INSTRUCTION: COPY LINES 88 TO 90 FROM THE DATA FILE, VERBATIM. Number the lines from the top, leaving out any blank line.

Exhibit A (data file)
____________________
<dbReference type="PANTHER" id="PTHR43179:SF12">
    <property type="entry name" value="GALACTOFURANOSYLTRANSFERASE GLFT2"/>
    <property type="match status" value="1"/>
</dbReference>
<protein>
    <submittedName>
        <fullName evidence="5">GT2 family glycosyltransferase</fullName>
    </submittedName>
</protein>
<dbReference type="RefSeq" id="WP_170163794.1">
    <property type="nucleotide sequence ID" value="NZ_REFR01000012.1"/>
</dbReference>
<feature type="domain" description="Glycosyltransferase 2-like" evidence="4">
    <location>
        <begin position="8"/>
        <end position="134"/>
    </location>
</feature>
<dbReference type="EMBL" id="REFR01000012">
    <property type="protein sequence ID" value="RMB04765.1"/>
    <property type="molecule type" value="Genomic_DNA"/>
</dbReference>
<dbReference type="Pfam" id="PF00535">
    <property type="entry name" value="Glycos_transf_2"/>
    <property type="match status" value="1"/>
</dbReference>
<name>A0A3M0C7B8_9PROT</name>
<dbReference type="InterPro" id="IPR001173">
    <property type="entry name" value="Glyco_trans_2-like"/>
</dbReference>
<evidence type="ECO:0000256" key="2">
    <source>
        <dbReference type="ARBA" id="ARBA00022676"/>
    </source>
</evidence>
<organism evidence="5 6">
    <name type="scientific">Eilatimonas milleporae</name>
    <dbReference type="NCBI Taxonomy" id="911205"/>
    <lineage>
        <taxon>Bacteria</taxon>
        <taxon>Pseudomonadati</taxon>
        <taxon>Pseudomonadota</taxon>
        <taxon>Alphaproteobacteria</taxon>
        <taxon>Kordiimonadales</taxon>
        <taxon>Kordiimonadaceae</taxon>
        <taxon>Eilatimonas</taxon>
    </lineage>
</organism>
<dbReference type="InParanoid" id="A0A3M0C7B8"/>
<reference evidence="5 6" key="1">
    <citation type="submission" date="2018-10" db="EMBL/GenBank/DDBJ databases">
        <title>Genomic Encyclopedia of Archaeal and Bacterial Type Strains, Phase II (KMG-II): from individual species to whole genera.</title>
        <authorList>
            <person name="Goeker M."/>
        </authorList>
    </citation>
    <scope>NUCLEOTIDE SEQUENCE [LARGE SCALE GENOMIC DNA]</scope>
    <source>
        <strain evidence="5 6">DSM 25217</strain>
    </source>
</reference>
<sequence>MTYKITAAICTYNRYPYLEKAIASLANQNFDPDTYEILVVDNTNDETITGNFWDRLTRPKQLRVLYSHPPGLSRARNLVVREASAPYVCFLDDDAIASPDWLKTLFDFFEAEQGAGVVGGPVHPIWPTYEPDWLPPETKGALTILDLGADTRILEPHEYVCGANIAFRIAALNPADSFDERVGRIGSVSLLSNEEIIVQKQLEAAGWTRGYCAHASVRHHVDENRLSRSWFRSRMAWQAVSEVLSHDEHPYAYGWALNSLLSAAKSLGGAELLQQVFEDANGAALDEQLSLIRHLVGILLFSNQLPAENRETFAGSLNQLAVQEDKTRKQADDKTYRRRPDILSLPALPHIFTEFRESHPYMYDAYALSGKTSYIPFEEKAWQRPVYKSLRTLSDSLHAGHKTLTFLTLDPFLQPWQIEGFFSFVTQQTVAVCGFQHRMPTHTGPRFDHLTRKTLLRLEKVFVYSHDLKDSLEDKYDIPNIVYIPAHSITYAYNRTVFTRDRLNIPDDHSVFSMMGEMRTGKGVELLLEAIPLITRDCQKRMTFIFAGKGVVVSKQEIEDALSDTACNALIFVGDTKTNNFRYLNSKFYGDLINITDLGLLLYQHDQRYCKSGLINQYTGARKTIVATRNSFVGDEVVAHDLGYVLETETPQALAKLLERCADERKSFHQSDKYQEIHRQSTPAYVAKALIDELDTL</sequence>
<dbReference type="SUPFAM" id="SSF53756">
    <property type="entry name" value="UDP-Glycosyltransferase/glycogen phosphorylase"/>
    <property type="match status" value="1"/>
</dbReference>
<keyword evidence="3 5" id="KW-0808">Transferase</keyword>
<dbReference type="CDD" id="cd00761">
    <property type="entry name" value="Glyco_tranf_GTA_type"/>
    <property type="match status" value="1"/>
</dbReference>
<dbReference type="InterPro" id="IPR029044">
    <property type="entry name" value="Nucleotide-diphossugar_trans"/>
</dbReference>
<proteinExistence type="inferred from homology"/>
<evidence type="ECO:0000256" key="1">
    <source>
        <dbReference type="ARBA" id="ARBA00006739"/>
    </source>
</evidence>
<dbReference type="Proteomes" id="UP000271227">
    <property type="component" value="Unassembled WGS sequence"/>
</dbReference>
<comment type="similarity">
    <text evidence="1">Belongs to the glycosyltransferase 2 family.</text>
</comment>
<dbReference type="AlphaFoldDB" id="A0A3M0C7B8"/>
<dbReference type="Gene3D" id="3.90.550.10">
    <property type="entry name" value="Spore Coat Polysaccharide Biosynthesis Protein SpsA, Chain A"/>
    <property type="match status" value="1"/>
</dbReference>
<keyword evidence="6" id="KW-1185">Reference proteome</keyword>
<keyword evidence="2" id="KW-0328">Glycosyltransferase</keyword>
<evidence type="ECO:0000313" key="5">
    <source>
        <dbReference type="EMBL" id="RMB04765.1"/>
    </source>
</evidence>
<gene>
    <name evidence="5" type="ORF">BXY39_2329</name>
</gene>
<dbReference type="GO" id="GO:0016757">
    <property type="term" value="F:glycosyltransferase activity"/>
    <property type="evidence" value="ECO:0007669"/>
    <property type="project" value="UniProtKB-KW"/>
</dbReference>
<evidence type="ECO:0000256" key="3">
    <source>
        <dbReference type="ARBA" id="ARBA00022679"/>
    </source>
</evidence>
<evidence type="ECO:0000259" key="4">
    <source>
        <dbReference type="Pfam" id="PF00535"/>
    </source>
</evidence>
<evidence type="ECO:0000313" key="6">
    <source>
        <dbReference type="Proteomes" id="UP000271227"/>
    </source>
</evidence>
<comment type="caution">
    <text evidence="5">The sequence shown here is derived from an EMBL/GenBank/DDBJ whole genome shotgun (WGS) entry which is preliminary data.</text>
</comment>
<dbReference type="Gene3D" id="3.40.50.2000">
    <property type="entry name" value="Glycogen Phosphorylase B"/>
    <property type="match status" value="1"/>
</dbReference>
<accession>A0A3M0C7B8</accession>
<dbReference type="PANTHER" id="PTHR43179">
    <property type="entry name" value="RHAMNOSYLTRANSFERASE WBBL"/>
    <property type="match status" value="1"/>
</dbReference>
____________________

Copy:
<dbReference type="Gene3D" id="3.90.550.10">
    <property type="entry name" value="Spore Coat Polysaccharide Biosynthesis Protein SpsA, Chain A"/>
    <property type="match status" value="1"/>